Risk” by Ged Carroll

This feature contains material from “Welcome,” the introduction to the Summer 2017 edition of the Nonprofit Quarterly.

Today, we are announcing a series of articles from the Summer 2017 edition of the Nonprofit Quarterly. This edition centers on the need for nonprofits to evolve from risk management to risk leadership. Starting tomorrow, and over the next six weeks, these articles will be published online, but you can get the whole collection immediately by subscribing to NPQ’s stellar print journal here.

As we write this, of course, the country is in something of an uproar, with the fates of many social programs in question. Will the NEA survive, and if it doesn’t, what effect will that have on the arts in local communities? What is going on with the resettlement of refugees and with funding for refugee agencies? Will the legal stays on the travel ban hold? Will legal services organizations be defunded at the federal level, and what will that mean for people who have had their benefits cut under changes to Medicaid?

It’s all very complicated.

But we see that as all of these threats have materialized, so have active responses to these threats: demonstrations, boycotts, and legal actions have consistently emerged to resist measures that threaten the health, safety, and rights of community members. The responses have ranged from local to state, national, and international. Networks are forming and links are being made across previous boundaries of interest and identity. These responses are the silver lining and pure gold at the heart of the resistance—but to work with the times and make the most advancement in the face of truly massive risk and uncertainty, we must sometimes wander outside of our comfort zones to places where “monsters” lurk. Sometimes, we are needlessly frightened, since oftentimes the best thing to do is invite them in to get to know them. Some may even become our best friends.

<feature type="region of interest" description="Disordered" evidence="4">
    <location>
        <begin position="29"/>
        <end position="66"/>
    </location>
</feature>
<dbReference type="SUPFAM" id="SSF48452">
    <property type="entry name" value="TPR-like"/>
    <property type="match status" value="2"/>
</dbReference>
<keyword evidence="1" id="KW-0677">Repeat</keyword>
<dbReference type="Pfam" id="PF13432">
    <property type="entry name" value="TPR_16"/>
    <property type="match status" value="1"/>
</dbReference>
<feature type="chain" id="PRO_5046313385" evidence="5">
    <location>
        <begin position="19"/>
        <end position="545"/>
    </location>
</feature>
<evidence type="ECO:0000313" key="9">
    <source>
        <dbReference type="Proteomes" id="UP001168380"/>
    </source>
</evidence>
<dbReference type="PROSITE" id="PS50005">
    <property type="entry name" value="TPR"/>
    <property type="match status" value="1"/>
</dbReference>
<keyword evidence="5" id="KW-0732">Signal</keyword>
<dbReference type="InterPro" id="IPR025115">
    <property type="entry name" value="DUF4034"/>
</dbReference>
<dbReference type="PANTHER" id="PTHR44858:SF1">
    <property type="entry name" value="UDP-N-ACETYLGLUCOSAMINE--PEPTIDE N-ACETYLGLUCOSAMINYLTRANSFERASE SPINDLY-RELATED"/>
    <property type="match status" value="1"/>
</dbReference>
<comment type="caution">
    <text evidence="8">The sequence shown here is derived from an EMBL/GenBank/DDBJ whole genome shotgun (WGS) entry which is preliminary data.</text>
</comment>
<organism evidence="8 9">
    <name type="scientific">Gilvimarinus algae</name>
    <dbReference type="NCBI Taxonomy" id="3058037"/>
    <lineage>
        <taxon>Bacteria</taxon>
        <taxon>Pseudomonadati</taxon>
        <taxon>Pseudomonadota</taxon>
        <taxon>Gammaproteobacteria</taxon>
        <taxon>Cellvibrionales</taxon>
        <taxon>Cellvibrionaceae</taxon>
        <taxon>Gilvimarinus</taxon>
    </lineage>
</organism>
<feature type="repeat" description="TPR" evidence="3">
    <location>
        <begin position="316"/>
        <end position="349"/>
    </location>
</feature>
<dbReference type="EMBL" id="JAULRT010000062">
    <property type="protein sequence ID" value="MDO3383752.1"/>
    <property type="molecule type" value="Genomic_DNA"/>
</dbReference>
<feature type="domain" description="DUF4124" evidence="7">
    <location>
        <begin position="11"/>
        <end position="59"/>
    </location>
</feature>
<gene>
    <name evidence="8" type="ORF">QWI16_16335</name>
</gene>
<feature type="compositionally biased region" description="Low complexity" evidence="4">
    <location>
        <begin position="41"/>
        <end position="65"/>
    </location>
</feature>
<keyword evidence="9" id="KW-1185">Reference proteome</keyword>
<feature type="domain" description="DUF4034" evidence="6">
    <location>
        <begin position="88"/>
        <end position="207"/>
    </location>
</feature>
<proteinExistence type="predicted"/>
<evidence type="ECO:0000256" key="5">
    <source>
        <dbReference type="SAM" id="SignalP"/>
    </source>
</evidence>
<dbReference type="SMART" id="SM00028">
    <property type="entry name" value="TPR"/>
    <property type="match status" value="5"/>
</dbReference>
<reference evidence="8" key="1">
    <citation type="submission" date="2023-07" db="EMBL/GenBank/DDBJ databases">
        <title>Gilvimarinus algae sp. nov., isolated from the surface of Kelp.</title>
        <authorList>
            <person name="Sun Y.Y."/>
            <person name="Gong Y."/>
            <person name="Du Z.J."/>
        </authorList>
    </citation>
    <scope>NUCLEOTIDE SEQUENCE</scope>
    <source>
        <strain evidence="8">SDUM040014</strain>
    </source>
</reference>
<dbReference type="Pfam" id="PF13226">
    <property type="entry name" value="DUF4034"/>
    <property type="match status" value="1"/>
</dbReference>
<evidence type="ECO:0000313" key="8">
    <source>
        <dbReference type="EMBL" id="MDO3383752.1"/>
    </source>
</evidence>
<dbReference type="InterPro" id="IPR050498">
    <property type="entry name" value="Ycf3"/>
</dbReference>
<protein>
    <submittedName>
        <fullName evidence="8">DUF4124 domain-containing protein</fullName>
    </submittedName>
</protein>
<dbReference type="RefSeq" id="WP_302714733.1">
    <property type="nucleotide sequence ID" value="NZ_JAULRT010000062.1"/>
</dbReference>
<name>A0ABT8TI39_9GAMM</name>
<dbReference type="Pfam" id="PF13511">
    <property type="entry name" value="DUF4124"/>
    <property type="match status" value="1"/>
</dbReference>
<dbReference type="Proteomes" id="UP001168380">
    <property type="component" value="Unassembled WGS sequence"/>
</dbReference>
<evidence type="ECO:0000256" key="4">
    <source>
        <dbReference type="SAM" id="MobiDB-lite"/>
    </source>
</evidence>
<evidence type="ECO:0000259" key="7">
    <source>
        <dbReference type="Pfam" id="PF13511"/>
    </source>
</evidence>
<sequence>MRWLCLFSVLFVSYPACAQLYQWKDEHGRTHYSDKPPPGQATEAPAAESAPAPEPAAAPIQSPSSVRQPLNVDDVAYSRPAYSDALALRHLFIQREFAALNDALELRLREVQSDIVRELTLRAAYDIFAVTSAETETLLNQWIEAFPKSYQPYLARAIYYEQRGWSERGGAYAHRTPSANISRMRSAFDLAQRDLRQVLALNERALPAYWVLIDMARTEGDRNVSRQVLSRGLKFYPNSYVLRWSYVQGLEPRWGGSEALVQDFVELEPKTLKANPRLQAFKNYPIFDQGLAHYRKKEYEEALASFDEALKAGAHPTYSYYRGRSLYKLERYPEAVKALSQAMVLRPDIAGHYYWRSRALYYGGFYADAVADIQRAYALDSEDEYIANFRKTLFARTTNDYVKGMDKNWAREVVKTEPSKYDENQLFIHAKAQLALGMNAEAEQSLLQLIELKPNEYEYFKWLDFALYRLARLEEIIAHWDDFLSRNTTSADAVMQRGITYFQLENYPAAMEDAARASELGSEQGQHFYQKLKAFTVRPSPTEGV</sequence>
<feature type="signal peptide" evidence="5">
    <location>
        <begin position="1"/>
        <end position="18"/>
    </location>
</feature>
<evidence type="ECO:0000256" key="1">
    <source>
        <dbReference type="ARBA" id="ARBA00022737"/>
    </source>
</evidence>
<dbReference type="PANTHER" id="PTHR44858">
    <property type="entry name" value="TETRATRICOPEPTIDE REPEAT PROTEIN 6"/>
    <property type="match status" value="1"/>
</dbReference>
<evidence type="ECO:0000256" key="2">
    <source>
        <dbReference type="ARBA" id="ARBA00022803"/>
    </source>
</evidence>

For instance, we have to learn to share control in activist networks, discuss sometimes-uncomfortable issues of race and power, and use our personal and institutional voices in different ways. So we must voluntarily invite more than just the immediate risk that is visited on us—we must welcome other disruptive things into the spaces in which we work to break the hold of the preexisting trajectory. An approach to risk that comes primarily from a place of caution is not strategic—it is narrowly limited in its power.

Thus, this edition is built around the notion of risk leadership rather than risk management—because sometimes, if we want our perceptions to change, we must first change our linguistic frameworks. There are reasons why this sector has become in some minds the nonprofit industrial complex. How much of what we do as a sector is done to seek equilibrium for institutions built on shifting sands, and how much is designed to put the interests of constituents first and foremost—now and in the future? It is well past time for a full discussion of how to take on the responsibility of providing risk leadership when huge change is afoot.